South Carolina could stop controversial seismic gun testing for natural gas and oil in federal waters offshore if it disrupts the coastal environment or economy.
The slim prospect has galvanized conservation groups as regulators review the first of what may be seven permit applications.
Federal law governing the permits requires the work not to conflict with the coastal zone management plans of individual states. The S.C. Department of Health and Environmental Control is now reviewing the first application made by Spectrum Geo Inc.
The issue cuts to the heart of Lowcountry coastal life, where people and interests are divided between exploring for potential economic benefit, or restricting exploration to protect marine life and a valuable tourism economy. The proposed exploration and drilling is politically charged and largely supported by S.C. legislators.
DHEC has opened a public comment period until Feb. 27, at which point staff will decide whether to hold public hearings. A number of groups including the Southern Environmental Law Center, Coastal Conservation League and Oceana are using the opportunity to protest the permit and push for the hearings.
A DHEC spokesman said it would be inappropriate to comment while the permit is under review.
“States can stop an activity that’s permitted by the federal government in federal waters, if it’s not consistent” with the plan, said Jacqueline Savitz, Oceana vice president. That essentially means, if the activity threatens endangered species under state purview, such as the loggerhead turtle, its fishing industry or economy.
“It really comes down to a decision by the governor’s administration,” Savitz said, adding that more commonly, settlements are negotiated when states object.
“The governor has always supported offshore drilling, just as she has always taken advice from her agencies when they have all the facts. This will be no different,” said Chaney Adams, Haley press secretary.
Spectrum Geo, an international exploration company with offices in the United States, is the first of what may be as many as seven companies to apply for the permits, according to Oceana. Two more “are in the pipeline,” Savitz said.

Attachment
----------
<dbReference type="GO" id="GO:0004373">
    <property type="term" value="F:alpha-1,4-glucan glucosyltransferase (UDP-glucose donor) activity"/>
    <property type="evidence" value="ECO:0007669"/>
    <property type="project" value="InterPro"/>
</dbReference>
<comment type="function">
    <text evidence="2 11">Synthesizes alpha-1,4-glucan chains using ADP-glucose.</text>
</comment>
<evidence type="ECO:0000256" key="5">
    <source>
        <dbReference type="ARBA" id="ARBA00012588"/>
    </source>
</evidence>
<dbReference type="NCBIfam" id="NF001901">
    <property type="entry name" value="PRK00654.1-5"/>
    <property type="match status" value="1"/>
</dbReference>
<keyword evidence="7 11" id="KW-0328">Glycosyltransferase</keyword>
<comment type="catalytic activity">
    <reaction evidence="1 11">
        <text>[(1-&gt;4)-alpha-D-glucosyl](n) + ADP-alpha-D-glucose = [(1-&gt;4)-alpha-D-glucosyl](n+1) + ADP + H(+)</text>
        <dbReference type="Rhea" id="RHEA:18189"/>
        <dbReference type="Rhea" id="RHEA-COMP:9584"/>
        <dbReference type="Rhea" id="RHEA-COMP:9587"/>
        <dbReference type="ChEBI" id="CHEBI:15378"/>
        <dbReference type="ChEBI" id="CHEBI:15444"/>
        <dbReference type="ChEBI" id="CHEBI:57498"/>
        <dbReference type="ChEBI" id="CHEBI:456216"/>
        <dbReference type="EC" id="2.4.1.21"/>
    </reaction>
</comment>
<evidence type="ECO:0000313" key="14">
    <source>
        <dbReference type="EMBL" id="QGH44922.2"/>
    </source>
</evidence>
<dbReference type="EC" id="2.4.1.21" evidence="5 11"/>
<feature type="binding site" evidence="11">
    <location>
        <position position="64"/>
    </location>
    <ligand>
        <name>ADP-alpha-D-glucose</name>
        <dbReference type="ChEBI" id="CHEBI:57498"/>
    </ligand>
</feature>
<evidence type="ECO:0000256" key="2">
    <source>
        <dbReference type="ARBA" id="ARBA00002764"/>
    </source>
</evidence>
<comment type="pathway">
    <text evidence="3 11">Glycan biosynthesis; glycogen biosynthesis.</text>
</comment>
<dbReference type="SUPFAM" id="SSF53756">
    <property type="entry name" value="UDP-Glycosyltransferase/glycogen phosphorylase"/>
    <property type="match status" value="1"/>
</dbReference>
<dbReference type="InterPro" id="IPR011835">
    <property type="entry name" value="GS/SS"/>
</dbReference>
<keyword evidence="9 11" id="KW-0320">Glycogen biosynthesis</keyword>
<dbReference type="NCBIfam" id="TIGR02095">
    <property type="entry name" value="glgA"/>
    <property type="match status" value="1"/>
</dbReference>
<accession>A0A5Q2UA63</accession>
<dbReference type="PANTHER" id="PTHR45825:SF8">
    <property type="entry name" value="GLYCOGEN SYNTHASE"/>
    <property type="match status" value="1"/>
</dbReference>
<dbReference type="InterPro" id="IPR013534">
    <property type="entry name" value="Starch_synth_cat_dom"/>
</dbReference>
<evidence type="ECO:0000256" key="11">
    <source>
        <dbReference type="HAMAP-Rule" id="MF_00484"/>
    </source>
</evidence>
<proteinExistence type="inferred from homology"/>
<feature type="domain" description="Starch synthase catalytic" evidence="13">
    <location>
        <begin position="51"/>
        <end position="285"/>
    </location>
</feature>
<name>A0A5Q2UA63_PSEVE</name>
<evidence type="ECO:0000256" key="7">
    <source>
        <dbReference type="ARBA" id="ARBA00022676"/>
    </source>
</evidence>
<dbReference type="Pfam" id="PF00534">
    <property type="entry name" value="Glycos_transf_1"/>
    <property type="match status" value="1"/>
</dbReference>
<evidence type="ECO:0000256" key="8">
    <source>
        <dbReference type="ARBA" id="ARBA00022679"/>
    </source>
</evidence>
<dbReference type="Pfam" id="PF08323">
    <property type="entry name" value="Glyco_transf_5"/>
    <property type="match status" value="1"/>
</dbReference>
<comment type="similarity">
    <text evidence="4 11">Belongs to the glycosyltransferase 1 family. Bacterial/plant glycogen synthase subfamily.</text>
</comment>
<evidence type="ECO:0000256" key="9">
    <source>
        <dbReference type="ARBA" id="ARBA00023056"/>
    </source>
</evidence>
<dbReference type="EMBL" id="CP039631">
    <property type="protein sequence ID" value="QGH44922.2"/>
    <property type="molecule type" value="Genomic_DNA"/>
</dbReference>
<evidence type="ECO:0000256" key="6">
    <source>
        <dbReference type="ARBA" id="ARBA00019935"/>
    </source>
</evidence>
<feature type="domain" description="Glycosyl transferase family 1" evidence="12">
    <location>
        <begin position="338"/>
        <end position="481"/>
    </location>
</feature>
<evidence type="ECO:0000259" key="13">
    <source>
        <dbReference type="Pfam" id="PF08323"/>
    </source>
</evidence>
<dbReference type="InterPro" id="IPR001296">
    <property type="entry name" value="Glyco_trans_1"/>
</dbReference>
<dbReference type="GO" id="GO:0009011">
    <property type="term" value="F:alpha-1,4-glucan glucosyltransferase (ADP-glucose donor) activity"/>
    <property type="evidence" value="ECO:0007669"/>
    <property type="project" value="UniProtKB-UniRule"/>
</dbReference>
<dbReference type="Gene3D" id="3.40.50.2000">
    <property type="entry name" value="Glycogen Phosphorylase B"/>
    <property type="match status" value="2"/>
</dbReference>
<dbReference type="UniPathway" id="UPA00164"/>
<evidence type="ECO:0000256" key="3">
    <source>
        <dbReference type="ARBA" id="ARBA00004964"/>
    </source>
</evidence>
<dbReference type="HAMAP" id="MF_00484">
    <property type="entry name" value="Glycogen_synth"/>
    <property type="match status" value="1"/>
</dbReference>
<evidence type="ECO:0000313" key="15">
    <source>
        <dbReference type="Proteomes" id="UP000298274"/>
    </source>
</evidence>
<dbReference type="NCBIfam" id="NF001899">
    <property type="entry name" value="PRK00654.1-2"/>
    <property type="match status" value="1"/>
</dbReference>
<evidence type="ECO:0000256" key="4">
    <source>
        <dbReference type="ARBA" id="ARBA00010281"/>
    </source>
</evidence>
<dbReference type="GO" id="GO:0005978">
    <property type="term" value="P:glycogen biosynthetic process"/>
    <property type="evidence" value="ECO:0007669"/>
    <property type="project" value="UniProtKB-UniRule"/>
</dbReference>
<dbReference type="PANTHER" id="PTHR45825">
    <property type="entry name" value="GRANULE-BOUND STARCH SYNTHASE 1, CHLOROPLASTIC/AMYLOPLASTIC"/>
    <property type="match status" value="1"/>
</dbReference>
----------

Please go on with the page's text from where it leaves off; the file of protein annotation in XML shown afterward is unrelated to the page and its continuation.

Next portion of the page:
The federal government in late January began the process of opening waters at least 50 miles off the Southeast for leasing over a five-year period, effectively ending a 30-year ban on oil and gas exploration. The first “scoping” meeting, an informal information session similar to a public hearing, is scheduled for Monday.
In South Carolina, the governor as well as much of the state Legislature has publicly supported at least the testing. The groups hope to use comment and public hearing forums for each permit review to make appeals to the public to oppose it.
“If local communities weigh in, their opinion will carry a great deal of weight,” said Katie Zimmerman, conservation league program director.
“We’ll see what happens,” said law center attorney Christopher DeScherer. “We think once the public fully understands what the issues are here, the public will oppose it and other activities like it.”
Geology and earlier testing off South Carolina have suggested there is little currently exploitable oil or natural gas to be found. Some estimates suggest drilling would produce enough oil and gas to meet demand for less than a week.
Seismic guns emit sound blasts that can deafen and injure marine animals, according to studies by the U.S. Navy and other groups. But they have been used for 30 years by research groups as well as the industry, which maintains that exploration and drilling is much safer today than just five years ago.
The BOEM approval put restrictions in place designed to mitigate potential injuries. Opponents say they are not strict enough.
“Incredibly, seismic operators plan to re-shoot the same areas over and over to re-package the data to sell to individual oil companies,” DeScherer said.
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